6. 1 point
    Here is how to suck co2 out of the air. Transport huge amounts of sea water to deserts near the ocean. Fill thousands of concrete ponds to a few feet deep. Cover the ponds with transparent, convexly-lensed glass that you make from desert sand. These magnify the sunlight to create water vapor that condenses into fresh water to be transported by individual hoses to trees. No water is wasted. The trees grow and capture the co2 for hundreds or thousands of years. These oases can spring up anywhere in the world, and can grow larger over time. Making more and more fresh water, and planting more and more trees.
  7. 1 point
    They must spend a fortune on custom-made hand puppets for this type of briefing.
  8. 1 point
    Hopefully, one of them will explain to him that this is a dumb idea.
  9. 1 point
    For someone banging on about clarity etc, I’m rather surprised you haven’t provided a reference. I agree that the first bit of text you quote appears pretty bad. But as I don’t know where it is from, I can’t say much more. That is a hypothesis not a theory. It is falsifiable because we can specify ways of testing it. As it happens, these show that the hypothesis is false. Which it is why it is not a theory. You seem to confusing “falsified” with “falsifiable” The idea here is that you only need one example to disprove something (eg your room without a green unicorn) but it is much harder to prove something. Let’s say you have looked in every room in your house and, yes, there is a green unicorn there (obviously, this is just to explain the point). Then you check every room in every building in your town. Yep, the hypothesis still holds. You check every room in your country and then on the planet. Still no rooms without green unicorns. But by now, thousands of new buildings have gone up; they all need to be checked. And can you be certain that there weren’t some secret or hidden rooms you missed. And what about buildings on other planets (if they exist). It is usually impossible or impractical to test something exhaustively. So science more often relies on finding a counter-example, rather than trying to confirm every possible case. Good. I think you need to go and chill out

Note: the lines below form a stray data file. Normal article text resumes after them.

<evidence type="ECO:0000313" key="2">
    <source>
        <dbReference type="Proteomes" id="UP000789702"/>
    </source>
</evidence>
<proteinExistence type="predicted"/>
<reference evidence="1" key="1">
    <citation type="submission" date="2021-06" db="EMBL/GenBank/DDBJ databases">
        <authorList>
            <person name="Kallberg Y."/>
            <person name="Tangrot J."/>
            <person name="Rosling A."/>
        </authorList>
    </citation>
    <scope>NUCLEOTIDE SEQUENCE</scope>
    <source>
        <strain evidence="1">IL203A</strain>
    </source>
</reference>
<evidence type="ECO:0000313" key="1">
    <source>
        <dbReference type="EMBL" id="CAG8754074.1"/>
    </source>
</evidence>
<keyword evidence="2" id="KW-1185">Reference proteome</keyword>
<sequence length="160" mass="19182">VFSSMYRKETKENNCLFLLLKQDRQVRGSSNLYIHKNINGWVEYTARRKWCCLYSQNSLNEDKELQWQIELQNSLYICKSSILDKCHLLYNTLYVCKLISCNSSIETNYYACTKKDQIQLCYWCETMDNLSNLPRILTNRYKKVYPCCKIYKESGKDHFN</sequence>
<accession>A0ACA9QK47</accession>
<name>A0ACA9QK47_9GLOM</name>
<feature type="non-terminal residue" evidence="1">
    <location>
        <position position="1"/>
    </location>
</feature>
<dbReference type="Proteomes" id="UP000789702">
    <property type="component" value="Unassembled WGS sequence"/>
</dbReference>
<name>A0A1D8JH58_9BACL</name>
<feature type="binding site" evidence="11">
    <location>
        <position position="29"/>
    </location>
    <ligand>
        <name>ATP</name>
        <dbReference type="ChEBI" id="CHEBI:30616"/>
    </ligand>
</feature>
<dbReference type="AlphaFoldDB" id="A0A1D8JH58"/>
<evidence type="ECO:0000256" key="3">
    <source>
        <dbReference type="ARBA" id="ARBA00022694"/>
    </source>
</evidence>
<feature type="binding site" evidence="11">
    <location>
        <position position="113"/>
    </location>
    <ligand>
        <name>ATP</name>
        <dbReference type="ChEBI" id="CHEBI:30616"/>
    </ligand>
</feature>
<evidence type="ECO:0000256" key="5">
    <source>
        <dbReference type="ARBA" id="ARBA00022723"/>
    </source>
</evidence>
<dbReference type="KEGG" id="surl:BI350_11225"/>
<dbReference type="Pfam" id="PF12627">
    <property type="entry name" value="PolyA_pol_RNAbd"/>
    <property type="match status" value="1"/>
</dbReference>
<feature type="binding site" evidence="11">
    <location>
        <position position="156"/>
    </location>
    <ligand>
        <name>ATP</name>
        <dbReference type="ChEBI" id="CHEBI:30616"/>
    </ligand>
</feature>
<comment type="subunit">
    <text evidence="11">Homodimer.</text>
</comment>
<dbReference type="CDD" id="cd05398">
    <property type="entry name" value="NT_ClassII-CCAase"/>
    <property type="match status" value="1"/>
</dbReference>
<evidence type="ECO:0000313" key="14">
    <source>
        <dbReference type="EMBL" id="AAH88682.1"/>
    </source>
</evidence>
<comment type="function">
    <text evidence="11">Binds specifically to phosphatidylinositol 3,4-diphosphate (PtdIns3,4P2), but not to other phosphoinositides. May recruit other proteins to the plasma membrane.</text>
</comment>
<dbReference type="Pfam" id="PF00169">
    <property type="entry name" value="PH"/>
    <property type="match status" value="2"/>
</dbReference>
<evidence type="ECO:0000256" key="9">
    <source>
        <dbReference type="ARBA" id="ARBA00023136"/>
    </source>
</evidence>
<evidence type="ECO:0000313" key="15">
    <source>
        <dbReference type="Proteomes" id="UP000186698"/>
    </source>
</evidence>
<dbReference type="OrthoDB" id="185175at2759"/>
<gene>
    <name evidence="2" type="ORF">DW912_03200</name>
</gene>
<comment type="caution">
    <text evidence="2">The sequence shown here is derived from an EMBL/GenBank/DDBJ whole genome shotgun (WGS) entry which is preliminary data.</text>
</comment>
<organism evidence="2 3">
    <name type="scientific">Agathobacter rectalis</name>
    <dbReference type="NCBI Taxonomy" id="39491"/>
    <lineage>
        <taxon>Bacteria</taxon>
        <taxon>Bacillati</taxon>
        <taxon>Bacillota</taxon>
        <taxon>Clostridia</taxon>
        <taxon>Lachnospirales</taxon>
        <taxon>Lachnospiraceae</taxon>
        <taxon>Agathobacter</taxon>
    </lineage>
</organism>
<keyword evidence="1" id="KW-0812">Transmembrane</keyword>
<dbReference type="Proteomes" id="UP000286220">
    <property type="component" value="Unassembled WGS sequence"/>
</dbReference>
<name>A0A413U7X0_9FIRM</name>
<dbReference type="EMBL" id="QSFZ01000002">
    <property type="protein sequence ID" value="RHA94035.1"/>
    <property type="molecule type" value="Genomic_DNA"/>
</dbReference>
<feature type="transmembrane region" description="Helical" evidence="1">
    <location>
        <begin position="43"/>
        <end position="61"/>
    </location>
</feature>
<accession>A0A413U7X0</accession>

10. 1 point